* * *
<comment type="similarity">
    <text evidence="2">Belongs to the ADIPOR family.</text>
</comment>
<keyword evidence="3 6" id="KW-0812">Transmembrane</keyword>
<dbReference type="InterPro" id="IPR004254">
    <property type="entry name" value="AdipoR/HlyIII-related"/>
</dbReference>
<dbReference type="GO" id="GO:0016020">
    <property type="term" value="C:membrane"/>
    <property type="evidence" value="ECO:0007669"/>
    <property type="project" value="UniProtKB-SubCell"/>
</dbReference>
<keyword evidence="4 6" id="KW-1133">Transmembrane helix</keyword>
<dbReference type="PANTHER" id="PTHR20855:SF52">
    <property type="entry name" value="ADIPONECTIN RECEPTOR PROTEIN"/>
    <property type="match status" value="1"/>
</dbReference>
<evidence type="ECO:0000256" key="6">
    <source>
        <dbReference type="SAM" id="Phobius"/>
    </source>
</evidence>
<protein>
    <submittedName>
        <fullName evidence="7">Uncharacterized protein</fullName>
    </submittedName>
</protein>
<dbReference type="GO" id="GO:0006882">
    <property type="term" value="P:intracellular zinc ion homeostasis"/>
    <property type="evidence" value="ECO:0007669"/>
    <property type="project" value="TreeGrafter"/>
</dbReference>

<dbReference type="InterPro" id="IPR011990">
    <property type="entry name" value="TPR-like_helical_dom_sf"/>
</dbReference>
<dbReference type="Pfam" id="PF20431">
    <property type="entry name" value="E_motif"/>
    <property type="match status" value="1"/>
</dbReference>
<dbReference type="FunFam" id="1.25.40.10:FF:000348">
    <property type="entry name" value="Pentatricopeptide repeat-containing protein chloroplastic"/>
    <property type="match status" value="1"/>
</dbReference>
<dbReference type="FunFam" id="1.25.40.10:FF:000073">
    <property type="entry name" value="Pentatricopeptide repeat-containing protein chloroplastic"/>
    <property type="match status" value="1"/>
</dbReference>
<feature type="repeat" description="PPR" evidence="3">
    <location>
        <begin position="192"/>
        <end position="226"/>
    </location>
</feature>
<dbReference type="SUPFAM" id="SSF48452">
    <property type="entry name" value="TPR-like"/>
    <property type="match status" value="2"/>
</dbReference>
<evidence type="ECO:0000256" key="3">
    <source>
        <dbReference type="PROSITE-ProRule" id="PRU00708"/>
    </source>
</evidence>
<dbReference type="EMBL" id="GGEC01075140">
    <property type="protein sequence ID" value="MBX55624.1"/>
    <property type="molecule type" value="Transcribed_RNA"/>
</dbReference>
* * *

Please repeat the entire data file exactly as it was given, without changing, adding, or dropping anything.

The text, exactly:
<comment type="similarity">
    <text evidence="2">Belongs to the ADIPOR family.</text>
</comment>
<keyword evidence="3 6" id="KW-0812">Transmembrane</keyword>
<dbReference type="InterPro" id="IPR004254">
    <property type="entry name" value="AdipoR/HlyIII-related"/>
</dbReference>
<dbReference type="GO" id="GO:0016020">
    <property type="term" value="C:membrane"/>
    <property type="evidence" value="ECO:0007669"/>
    <property type="project" value="UniProtKB-SubCell"/>
</dbReference>
<keyword evidence="4 6" id="KW-1133">Transmembrane helix</keyword>
<dbReference type="PANTHER" id="PTHR20855:SF52">
    <property type="entry name" value="ADIPONECTIN RECEPTOR PROTEIN"/>
    <property type="match status" value="1"/>
</dbReference>
<evidence type="ECO:0000256" key="6">
    <source>
        <dbReference type="SAM" id="Phobius"/>
    </source>
</evidence>
<protein>
    <submittedName>
        <fullName evidence="7">Uncharacterized protein</fullName>
    </submittedName>
</protein>
<dbReference type="GO" id="GO:0006882">
    <property type="term" value="P:intracellular zinc ion homeostasis"/>
    <property type="evidence" value="ECO:0007669"/>
    <property type="project" value="TreeGrafter"/>
</dbReference>

<dbReference type="InterPro" id="IPR011990">
    <property type="entry name" value="TPR-like_helical_dom_sf"/>
</dbReference>
<dbReference type="Pfam" id="PF20431">
    <property type="entry name" value="E_motif"/>
    <property type="match status" value="1"/>
</dbReference>
<dbReference type="FunFam" id="1.25.40.10:FF:000348">
    <property type="entry name" value="Pentatricopeptide repeat-containing protein chloroplastic"/>
    <property type="match status" value="1"/>
</dbReference>
<dbReference type="FunFam" id="1.25.40.10:FF:000073">
    <property type="entry name" value="Pentatricopeptide repeat-containing protein chloroplastic"/>
    <property type="match status" value="1"/>
</dbReference>
<feature type="repeat" description="PPR" evidence="3">
    <location>
        <begin position="192"/>
        <end position="226"/>
    </location>
</feature>
<dbReference type="SUPFAM" id="SSF48452">
    <property type="entry name" value="TPR-like"/>
    <property type="match status" value="2"/>
</dbReference>
<evidence type="ECO:0000256" key="3">
    <source>
        <dbReference type="PROSITE-ProRule" id="PRU00708"/>
    </source>
</evidence>
<dbReference type="EMBL" id="GGEC01075140">
    <property type="protein sequence ID" value="MBX55624.1"/>
    <property type="molecule type" value="Transcribed_RNA"/>
</dbReference>